Rabat - Police across Morocco have been put on high alert in the wake of the terrorist attacks that claimed the lives of 22 people, including many foreign tourists, at Tunisia's National Bardo Museum near the country's parliament earlier this week.
Rabat – Police across Morocco have been put on high alert in the wake of the terrorist attacks that claimed the lives of 22 people, including many foreign tourists, at Tunisia’s National Bardo Museum near the country’s parliament earlier this week.
According to daily newspaper Al Sabah, Moroccan authorities have raised the terror alert level after gunmen in Tunisia killed and injured tens of people, mostly tourists, who were visiting the Bardo Museum, a popular attraction among tourists for its collections of archeological artifacts and Roman mosaics.
The same source said that emergency meetings were being held throughout Morocco in order to examine ways of strengthening and enhancing the security vigilance, adding that intelligence services are working extra hard to track “lone wolves”, the main source of concern at the moment for the Moroccan authorities.
Al Ahdath Al Maghribiya also confirmed the news. According to informed sources quoted by the Arabic-speaking daily, “firm instructions have been given to the various security services to take the necessary preventative measures and to be prepared to face any terrorist threat.”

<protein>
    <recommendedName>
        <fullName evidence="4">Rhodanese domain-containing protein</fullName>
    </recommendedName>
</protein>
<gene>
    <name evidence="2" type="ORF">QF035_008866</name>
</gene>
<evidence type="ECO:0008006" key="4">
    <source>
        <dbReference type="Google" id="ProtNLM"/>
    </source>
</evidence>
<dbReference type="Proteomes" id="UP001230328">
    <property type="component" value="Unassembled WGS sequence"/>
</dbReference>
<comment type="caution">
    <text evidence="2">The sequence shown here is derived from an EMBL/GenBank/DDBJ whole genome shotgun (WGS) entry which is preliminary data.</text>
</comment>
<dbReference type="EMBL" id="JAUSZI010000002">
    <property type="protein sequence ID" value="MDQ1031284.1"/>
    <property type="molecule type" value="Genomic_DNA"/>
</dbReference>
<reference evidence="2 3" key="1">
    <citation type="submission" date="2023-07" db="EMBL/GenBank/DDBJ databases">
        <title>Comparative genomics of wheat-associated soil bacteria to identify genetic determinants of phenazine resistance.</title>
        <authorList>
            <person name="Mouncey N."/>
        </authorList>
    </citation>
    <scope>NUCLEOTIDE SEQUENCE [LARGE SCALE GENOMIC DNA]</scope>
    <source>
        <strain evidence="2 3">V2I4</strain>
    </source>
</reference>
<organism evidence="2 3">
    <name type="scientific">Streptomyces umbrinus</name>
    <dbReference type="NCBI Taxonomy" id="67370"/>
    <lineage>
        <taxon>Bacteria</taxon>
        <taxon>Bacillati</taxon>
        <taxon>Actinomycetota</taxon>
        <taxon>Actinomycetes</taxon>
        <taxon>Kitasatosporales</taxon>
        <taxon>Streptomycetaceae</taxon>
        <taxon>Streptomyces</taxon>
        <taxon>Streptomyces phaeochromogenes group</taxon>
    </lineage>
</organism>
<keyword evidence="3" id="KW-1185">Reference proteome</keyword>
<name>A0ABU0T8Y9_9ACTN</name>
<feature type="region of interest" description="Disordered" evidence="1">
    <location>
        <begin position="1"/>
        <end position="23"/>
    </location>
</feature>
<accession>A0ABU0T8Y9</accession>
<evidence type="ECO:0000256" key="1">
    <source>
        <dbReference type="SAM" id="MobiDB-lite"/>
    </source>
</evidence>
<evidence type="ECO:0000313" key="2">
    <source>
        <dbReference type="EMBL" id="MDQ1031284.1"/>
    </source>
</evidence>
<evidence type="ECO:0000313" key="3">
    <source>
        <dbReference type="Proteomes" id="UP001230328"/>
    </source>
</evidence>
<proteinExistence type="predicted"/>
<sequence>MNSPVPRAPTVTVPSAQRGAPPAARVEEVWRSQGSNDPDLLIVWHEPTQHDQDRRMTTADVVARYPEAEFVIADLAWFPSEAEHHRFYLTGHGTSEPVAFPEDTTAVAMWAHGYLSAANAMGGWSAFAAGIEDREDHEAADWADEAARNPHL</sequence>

The attacks on the Bardo Museum in the Tunisian capital also came one day after a warning message delivered by German foreign intelligence services to its North African counterparts, warning them against potential terrorist threats that could take the form of ‘dramatic hostage taking’, the newspaper added.
The so-called Islamic State terrorist organization issued a statement from its high command in North Africa, specifically in Libya, in which it urged its sleeper cells to take action individually, instead of moving to Syria or Libya, reported daily newspaper Akhbar Al Yaoum in its Friday, March 20 issue.
Commenting on the issue, Moussaoui Ajlaoui, an expert on strategic affairs, told the newspaper, “what is dangerous about this message is that it is likely to encourage lone wolves to perpetrate terrorist attack without finding it necessary to coordinate with terrorist groups.”
Moroccan Prime Minister and Head of Government Abdelilah Benkirane also stressed that what happened in Tunisia is not an isolated case, and that the entire region should be concerned by this threat.
On Thursday, March 19th, Mustapha El Khalfi, the Moroccan Minister of Communications and spokesperson of the government, told the press at the end of the government council that the government is aware of the danger, adding that what happened in Tunisia should keep us alert and on permanent vigilance.
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